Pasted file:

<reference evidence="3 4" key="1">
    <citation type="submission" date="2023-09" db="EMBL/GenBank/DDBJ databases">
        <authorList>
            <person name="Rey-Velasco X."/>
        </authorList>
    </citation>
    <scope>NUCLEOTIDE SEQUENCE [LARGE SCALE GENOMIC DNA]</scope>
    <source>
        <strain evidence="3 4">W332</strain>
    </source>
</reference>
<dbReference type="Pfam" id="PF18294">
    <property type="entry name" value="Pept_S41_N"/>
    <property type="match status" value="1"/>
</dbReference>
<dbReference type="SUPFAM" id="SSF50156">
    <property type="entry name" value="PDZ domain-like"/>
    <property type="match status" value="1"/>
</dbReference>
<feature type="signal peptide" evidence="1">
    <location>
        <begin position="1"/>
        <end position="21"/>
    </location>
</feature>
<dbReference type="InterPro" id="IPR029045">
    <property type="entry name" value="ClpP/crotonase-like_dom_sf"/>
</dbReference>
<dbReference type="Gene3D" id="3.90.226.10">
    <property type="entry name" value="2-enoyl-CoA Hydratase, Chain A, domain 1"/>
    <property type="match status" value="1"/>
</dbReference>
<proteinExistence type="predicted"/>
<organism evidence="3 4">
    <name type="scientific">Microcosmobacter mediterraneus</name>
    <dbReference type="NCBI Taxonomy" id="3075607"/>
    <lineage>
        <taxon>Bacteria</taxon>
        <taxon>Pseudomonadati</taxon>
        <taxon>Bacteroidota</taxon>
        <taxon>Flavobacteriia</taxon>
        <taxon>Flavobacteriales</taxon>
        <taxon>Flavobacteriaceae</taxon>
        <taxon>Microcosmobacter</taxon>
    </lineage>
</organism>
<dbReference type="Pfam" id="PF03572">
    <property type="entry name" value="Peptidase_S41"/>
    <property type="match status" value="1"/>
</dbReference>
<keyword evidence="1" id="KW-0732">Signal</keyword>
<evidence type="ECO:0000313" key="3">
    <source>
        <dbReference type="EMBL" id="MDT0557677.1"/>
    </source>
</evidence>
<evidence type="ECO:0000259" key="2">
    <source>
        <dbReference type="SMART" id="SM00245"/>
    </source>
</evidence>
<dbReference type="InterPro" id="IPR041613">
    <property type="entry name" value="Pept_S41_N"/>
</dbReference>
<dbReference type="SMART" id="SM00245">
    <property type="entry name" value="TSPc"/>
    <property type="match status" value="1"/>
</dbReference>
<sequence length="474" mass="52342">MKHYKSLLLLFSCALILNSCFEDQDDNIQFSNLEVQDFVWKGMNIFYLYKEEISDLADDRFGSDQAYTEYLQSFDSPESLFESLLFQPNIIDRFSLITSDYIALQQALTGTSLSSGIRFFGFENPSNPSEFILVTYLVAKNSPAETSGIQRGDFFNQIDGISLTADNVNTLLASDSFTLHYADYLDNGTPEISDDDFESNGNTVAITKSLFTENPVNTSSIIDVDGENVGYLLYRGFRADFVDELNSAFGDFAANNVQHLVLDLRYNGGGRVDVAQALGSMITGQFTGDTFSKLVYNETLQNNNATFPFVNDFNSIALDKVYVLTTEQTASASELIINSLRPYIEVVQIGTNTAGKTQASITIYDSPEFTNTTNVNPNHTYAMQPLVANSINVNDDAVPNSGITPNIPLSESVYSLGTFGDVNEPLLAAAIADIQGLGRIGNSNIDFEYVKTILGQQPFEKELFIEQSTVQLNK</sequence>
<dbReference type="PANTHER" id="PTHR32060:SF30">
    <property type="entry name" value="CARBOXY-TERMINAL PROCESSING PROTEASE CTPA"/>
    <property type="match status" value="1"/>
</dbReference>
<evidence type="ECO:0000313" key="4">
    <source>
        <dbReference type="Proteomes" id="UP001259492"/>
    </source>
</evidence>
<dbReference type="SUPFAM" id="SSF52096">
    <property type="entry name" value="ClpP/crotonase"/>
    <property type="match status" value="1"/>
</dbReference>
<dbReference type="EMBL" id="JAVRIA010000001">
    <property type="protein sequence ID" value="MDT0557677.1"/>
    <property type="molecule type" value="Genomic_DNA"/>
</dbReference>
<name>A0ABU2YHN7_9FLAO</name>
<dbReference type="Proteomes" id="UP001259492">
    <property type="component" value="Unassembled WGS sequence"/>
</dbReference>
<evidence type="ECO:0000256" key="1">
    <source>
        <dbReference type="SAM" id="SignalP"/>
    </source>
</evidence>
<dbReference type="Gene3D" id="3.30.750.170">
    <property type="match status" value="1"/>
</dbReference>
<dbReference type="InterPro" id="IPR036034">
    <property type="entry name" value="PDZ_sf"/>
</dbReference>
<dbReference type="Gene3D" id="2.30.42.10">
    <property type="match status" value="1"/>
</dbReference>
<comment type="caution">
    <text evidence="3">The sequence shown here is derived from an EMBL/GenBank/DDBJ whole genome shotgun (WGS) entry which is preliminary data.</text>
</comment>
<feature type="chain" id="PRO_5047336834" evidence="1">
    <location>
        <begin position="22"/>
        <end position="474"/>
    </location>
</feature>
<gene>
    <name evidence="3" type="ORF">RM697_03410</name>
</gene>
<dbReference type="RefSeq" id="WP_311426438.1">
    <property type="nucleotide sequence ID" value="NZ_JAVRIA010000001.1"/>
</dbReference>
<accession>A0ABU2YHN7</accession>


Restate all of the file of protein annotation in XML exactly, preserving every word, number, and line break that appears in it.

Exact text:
<reference evidence="3 4" key="1">
    <citation type="submission" date="2023-09" db="EMBL/GenBank/DDBJ databases">
        <authorList>
            <person name="Rey-Velasco X."/>
        </authorList>
    </citation>
    <scope>NUCLEOTIDE SEQUENCE [LARGE SCALE GENOMIC DNA]</scope>
    <source>
        <strain evidence="3 4">W332</strain>
    </source>
</reference>
<dbReference type="Pfam" id="PF18294">
    <property type="entry name" value="Pept_S41_N"/>
    <property type="match status" value="1"/>
</dbReference>
<dbReference type="SUPFAM" id="SSF50156">
    <property type="entry name" value="PDZ domain-like"/>
    <property type="match status" value="1"/>
</dbReference>
<feature type="signal peptide" evidence="1">
    <location>
        <begin position="1"/>
        <end position="21"/>
    </location>
</feature>
<dbReference type="InterPro" id="IPR029045">
    <property type="entry name" value="ClpP/crotonase-like_dom_sf"/>
</dbReference>
<dbReference type="Gene3D" id="3.90.226.10">
    <property type="entry name" value="2-enoyl-CoA Hydratase, Chain A, domain 1"/>
    <property type="match status" value="1"/>
</dbReference>
<proteinExistence type="predicted"/>
<organism evidence="3 4">
    <name type="scientific">Microcosmobacter mediterraneus</name>
    <dbReference type="NCBI Taxonomy" id="3075607"/>
    <lineage>
        <taxon>Bacteria</taxon>
        <taxon>Pseudomonadati</taxon>
        <taxon>Bacteroidota</taxon>
        <taxon>Flavobacteriia</taxon>
        <taxon>Flavobacteriales</taxon>
        <taxon>Flavobacteriaceae</taxon>
        <taxon>Microcosmobacter</taxon>
    </lineage>
</organism>
<dbReference type="Pfam" id="PF03572">
    <property type="entry name" value="Peptidase_S41"/>
    <property type="match status" value="1"/>
</dbReference>
<keyword evidence="1" id="KW-0732">Signal</keyword>
<evidence type="ECO:0000313" key="3">
    <source>
        <dbReference type="EMBL" id="MDT0557677.1"/>
    </source>
</evidence>
<evidence type="ECO:0000259" key="2">
    <source>
        <dbReference type="SMART" id="SM00245"/>
    </source>
</evidence>
<dbReference type="InterPro" id="IPR041613">
    <property type="entry name" value="Pept_S41_N"/>
</dbReference>
<dbReference type="SMART" id="SM00245">
    <property type="entry name" value="TSPc"/>
    <property type="match status" value="1"/>
</dbReference>
<sequence length="474" mass="52342">MKHYKSLLLLFSCALILNSCFEDQDDNIQFSNLEVQDFVWKGMNIFYLYKEEISDLADDRFGSDQAYTEYLQSFDSPESLFESLLFQPNIIDRFSLITSDYIALQQALTGTSLSSGIRFFGFENPSNPSEFILVTYLVAKNSPAETSGIQRGDFFNQIDGISLTADNVNTLLASDSFTLHYADYLDNGTPEISDDDFESNGNTVAITKSLFTENPVNTSSIIDVDGENVGYLLYRGFRADFVDELNSAFGDFAANNVQHLVLDLRYNGGGRVDVAQALGSMITGQFTGDTFSKLVYNETLQNNNATFPFVNDFNSIALDKVYVLTTEQTASASELIINSLRPYIEVVQIGTNTAGKTQASITIYDSPEFTNTTNVNPNHTYAMQPLVANSINVNDDAVPNSGITPNIPLSESVYSLGTFGDVNEPLLAAAIADIQGLGRIGNSNIDFEYVKTILGQQPFEKELFIEQSTVQLNK</sequence>
<dbReference type="PANTHER" id="PTHR32060:SF30">
    <property type="entry name" value="CARBOXY-TERMINAL PROCESSING PROTEASE CTPA"/>
    <property type="match status" value="1"/>
</dbReference>
<evidence type="ECO:0000313" key="4">
    <source>
        <dbReference type="Proteomes" id="UP001259492"/>
    </source>
</evidence>
<dbReference type="SUPFAM" id="SSF52096">
    <property type="entry name" value="ClpP/crotonase"/>
    <property type="match status" value="1"/>
</dbReference>
<dbReference type="EMBL" id="JAVRIA010000001">
    <property type="protein sequence ID" value="MDT0557677.1"/>
    <property type="molecule type" value="Genomic_DNA"/>
</dbReference>
<name>A0ABU2YHN7_9FLAO</name>
<dbReference type="Proteomes" id="UP001259492">
    <property type="component" value="Unassembled WGS sequence"/>
</dbReference>
<evidence type="ECO:0000256" key="1">
    <source>
        <dbReference type="SAM" id="SignalP"/>
    </source>
</evidence>
<dbReference type="Gene3D" id="3.30.750.170">
    <property type="match status" value="1"/>
</dbReference>
<dbReference type="InterPro" id="IPR036034">
    <property type="entry name" value="PDZ_sf"/>
</dbReference>
<dbReference type="Gene3D" id="2.30.42.10">
    <property type="match status" value="1"/>
</dbReference>
<comment type="caution">
    <text evidence="3">The sequence shown here is derived from an EMBL/GenBank/DDBJ whole genome shotgun (WGS) entry which is preliminary data.</text>
</comment>
<feature type="chain" id="PRO_5047336834" evidence="1">
    <location>
        <begin position="22"/>
        <end position="474"/>
    </location>
</feature>
<gene>
    <name evidence="3" type="ORF">RM697_03410</name>
</gene>
<dbReference type="RefSeq" id="WP_311426438.1">
    <property type="nucleotide sequence ID" value="NZ_JAVRIA010000001.1"/>
</dbReference>
<accession>A0ABU2YHN7</accession>